| Musings | Prose | Spoken | Ponder | Prompts | Spotlights | Bookshelf | Reviews |
| Music | Videos | Promotions | Trending | News | Space | Comments |
Most of us don't like thinking about death. It freaks us out. But thinking about our own death surprisingly has a lot of practical advantages. One of those advantages is that it forces us to zero in on what's actually important in our lives and what's just frivolous and distracting.
When I was in college, I used to walk around and ask people,
"If you had a year to live, what would you do?"
As you can imagine, I was a huge hit at parties. A lot of people gave vague and boring answers. A few drinks were nearly spat on me. But it did cause people to really think about their lives in a different way and re-evaluate what their priorities were.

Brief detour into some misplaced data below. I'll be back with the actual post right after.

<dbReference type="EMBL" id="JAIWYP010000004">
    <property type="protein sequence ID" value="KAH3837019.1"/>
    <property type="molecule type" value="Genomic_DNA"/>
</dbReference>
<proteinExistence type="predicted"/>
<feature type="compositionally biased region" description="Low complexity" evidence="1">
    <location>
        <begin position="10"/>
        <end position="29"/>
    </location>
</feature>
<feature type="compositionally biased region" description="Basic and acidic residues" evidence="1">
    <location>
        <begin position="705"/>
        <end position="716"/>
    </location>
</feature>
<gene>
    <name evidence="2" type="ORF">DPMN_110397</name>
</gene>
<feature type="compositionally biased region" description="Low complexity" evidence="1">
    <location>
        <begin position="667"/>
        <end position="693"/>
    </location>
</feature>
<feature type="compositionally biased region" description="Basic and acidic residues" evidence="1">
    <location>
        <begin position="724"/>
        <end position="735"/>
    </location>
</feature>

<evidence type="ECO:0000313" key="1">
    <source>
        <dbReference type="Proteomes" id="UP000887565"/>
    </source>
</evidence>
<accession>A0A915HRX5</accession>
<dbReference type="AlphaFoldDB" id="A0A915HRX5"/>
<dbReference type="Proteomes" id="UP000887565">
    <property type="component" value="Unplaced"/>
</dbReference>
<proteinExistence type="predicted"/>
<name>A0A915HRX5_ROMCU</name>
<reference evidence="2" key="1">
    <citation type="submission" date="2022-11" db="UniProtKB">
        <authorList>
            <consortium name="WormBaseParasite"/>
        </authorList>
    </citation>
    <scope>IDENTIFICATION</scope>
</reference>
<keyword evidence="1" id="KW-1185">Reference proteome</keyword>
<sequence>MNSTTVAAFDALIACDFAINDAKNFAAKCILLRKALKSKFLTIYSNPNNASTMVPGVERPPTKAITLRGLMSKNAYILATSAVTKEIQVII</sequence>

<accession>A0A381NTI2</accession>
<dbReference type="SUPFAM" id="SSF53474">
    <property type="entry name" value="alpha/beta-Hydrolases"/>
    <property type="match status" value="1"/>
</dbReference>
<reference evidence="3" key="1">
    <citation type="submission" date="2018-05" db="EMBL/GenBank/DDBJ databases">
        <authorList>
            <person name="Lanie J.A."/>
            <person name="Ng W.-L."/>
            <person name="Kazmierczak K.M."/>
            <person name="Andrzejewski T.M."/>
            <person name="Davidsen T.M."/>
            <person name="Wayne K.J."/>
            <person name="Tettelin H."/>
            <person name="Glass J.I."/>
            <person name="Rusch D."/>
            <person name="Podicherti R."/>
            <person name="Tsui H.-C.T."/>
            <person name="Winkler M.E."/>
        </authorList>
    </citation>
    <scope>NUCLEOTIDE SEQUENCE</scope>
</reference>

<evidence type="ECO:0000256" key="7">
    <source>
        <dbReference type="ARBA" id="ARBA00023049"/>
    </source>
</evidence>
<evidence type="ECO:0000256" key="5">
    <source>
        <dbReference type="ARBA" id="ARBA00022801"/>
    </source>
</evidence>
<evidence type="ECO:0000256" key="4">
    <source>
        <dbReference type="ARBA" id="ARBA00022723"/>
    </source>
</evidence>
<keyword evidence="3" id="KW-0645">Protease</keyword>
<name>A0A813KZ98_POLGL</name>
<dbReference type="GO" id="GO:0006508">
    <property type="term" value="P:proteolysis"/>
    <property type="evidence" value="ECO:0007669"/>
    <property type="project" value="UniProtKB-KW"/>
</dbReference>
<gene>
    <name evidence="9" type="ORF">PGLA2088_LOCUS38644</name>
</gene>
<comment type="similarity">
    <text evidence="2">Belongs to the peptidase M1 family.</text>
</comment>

What is your legacy going to be? What are the stories people are going to tell when you're gone? What is your obituary going to say? How can you start working towards that today?
And again, if you fantasize about your obituary saying a bunch of bogus things that impresses a bunch of random other people, then again, you're failing here.
When people feel like they have no sense of direction, no purpose in their life, it's because they don't know what's important to them, they don't know what their values are.
And when you don't know what your values are, then you're essentially taking on other people's values and living other people's priorities instead of your own. This is a one-way ticket to unhealthy relationships and eventually misery.
Discovering one's "purpose" in life essentially boils down to finding those one or two things that are bigger than yourself, and bigger than those around you. It's not about some great achievement, but merely finding a way to spend your limited amount of time well. And to do that you must act, and take the time to think beyond yourself, to think greater than yourself, and paradoxically, to imagine a world without yourself.
Leave a Comment